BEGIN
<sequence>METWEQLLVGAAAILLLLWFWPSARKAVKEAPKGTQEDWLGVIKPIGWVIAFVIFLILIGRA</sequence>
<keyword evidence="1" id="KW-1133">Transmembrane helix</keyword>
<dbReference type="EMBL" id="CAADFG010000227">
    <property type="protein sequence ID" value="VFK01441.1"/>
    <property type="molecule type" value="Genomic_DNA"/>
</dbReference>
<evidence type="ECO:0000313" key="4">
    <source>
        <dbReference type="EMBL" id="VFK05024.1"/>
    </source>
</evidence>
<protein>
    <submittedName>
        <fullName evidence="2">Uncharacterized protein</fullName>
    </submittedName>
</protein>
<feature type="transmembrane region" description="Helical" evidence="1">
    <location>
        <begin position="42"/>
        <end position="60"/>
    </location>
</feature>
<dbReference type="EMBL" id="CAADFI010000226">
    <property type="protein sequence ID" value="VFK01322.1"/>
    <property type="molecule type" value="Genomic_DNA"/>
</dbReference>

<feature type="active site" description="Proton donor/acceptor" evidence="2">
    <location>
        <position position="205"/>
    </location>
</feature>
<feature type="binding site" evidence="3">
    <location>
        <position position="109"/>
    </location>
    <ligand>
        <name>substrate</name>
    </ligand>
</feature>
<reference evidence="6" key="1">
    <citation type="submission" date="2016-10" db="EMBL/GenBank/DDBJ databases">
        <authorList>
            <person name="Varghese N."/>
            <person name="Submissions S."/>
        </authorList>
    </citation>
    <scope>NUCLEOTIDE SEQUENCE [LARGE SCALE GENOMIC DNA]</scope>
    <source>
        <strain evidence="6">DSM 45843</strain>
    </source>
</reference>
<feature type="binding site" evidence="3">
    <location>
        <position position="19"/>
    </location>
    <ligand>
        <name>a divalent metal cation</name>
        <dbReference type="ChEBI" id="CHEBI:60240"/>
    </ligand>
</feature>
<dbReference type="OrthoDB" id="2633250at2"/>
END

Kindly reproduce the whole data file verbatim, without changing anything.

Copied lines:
<sequence>METWEQLLVGAAAILLLLWFWPSARKAVKEAPKGTQEDWLGVIKPIGWVIAFVIFLILIGRA</sequence>
<keyword evidence="1" id="KW-1133">Transmembrane helix</keyword>
<dbReference type="EMBL" id="CAADFG010000227">
    <property type="protein sequence ID" value="VFK01441.1"/>
    <property type="molecule type" value="Genomic_DNA"/>
</dbReference>
<evidence type="ECO:0000313" key="4">
    <source>
        <dbReference type="EMBL" id="VFK05024.1"/>
    </source>
</evidence>
<protein>
    <submittedName>
        <fullName evidence="2">Uncharacterized protein</fullName>
    </submittedName>
</protein>
<feature type="transmembrane region" description="Helical" evidence="1">
    <location>
        <begin position="42"/>
        <end position="60"/>
    </location>
</feature>
<dbReference type="EMBL" id="CAADFI010000226">
    <property type="protein sequence ID" value="VFK01322.1"/>
    <property type="molecule type" value="Genomic_DNA"/>
</dbReference>

<feature type="active site" description="Proton donor/acceptor" evidence="2">
    <location>
        <position position="205"/>
    </location>
</feature>
<feature type="binding site" evidence="3">
    <location>
        <position position="109"/>
    </location>
    <ligand>
        <name>substrate</name>
    </ligand>
</feature>
<reference evidence="6" key="1">
    <citation type="submission" date="2016-10" db="EMBL/GenBank/DDBJ databases">
        <authorList>
            <person name="Varghese N."/>
            <person name="Submissions S."/>
        </authorList>
    </citation>
    <scope>NUCLEOTIDE SEQUENCE [LARGE SCALE GENOMIC DNA]</scope>
    <source>
        <strain evidence="6">DSM 45843</strain>
    </source>
</reference>
<feature type="binding site" evidence="3">
    <location>
        <position position="19"/>
    </location>
    <ligand>
        <name>a divalent metal cation</name>
        <dbReference type="ChEBI" id="CHEBI:60240"/>
    </ligand>
</feature>
<dbReference type="OrthoDB" id="2633250at2"/>